3. I think the private-sector players in financial markets right now are highly risk averse–hence assets are undervalued from the perspective of a society or a government that is less risk averse. Paul judges that assets have low values beceuse they are unlikely to pay out much cash.

While it is nice to be optimistic, it is also important to be realistic. Frankly I think DeLong’s optimism isn’t realistic in the face of this particular crisis and I’m inclined to believe the Krugman critique to be more “spot on”. I have no confidence that this plan will solve the problem.

One of the problems the administration faces which is above and beyond the “workability” of the plan itself is related to the AIG bonus blowup in Congress. Private investors are gunshy about participating – for good reason:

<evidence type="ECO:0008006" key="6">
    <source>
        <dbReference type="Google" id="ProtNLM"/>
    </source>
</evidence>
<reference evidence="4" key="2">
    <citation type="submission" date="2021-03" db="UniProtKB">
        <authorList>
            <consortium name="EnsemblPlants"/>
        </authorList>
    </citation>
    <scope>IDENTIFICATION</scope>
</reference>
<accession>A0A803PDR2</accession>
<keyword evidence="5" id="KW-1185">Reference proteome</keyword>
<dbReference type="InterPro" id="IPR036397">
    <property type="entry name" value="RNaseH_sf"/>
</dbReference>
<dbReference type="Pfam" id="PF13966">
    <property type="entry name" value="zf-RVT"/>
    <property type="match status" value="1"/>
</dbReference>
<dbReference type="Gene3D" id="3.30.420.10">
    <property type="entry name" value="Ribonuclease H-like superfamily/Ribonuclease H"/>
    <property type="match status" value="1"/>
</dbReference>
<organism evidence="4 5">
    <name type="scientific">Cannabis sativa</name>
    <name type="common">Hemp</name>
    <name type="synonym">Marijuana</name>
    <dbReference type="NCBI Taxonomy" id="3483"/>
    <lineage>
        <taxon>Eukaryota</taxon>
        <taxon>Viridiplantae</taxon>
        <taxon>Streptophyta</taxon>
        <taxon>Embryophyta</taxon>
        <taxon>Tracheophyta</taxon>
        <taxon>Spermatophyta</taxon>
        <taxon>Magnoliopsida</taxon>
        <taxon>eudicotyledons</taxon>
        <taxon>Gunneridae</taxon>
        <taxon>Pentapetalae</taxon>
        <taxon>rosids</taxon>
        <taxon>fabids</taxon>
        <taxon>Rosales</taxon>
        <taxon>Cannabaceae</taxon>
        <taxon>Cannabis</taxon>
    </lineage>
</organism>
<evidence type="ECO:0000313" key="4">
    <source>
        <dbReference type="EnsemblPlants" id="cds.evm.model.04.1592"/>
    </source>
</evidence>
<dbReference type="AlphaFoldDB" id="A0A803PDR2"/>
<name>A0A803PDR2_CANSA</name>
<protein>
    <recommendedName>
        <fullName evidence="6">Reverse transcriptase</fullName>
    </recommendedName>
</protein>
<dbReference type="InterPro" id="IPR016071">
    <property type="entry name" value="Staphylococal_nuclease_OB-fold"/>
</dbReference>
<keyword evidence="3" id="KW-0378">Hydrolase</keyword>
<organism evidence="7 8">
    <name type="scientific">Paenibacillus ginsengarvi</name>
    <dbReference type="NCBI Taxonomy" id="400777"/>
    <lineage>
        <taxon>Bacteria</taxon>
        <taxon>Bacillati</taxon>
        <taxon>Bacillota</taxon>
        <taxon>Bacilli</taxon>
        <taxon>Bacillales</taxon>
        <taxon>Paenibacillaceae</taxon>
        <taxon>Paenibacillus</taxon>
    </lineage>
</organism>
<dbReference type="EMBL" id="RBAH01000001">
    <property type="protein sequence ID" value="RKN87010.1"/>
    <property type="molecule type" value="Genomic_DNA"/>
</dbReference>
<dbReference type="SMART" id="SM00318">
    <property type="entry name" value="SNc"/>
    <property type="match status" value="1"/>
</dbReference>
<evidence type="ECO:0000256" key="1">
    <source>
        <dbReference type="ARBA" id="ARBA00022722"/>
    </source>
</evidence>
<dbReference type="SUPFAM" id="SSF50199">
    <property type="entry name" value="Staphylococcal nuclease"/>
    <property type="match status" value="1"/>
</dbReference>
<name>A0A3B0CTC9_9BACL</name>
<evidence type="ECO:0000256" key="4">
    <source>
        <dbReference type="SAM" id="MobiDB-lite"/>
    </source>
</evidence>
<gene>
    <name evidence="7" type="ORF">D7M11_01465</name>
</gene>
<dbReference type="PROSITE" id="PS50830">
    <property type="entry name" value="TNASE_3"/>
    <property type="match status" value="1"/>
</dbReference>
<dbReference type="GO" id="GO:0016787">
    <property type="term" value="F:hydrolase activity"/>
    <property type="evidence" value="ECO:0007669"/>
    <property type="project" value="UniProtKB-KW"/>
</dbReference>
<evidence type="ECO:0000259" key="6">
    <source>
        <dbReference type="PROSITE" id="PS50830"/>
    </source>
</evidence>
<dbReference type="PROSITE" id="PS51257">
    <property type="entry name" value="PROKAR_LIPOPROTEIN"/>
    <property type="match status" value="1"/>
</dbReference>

The backlash on Capitol Hill means private firms may think twice about taking part in Geithner’s public-private partnership, even though government financing will limit their risk and increase the potential of earning profits, said David Kotok, chairman and chief investment officer of Cumberland Advisors Inc., in Vineland, New Jersey.

“We expect that the participation in the program to be announced this coming week will be tepid at best” because of “fear that any action which puts them into the federal assistance plan will subject them to the chance of retroactive punishment and taxation,” Kotok said.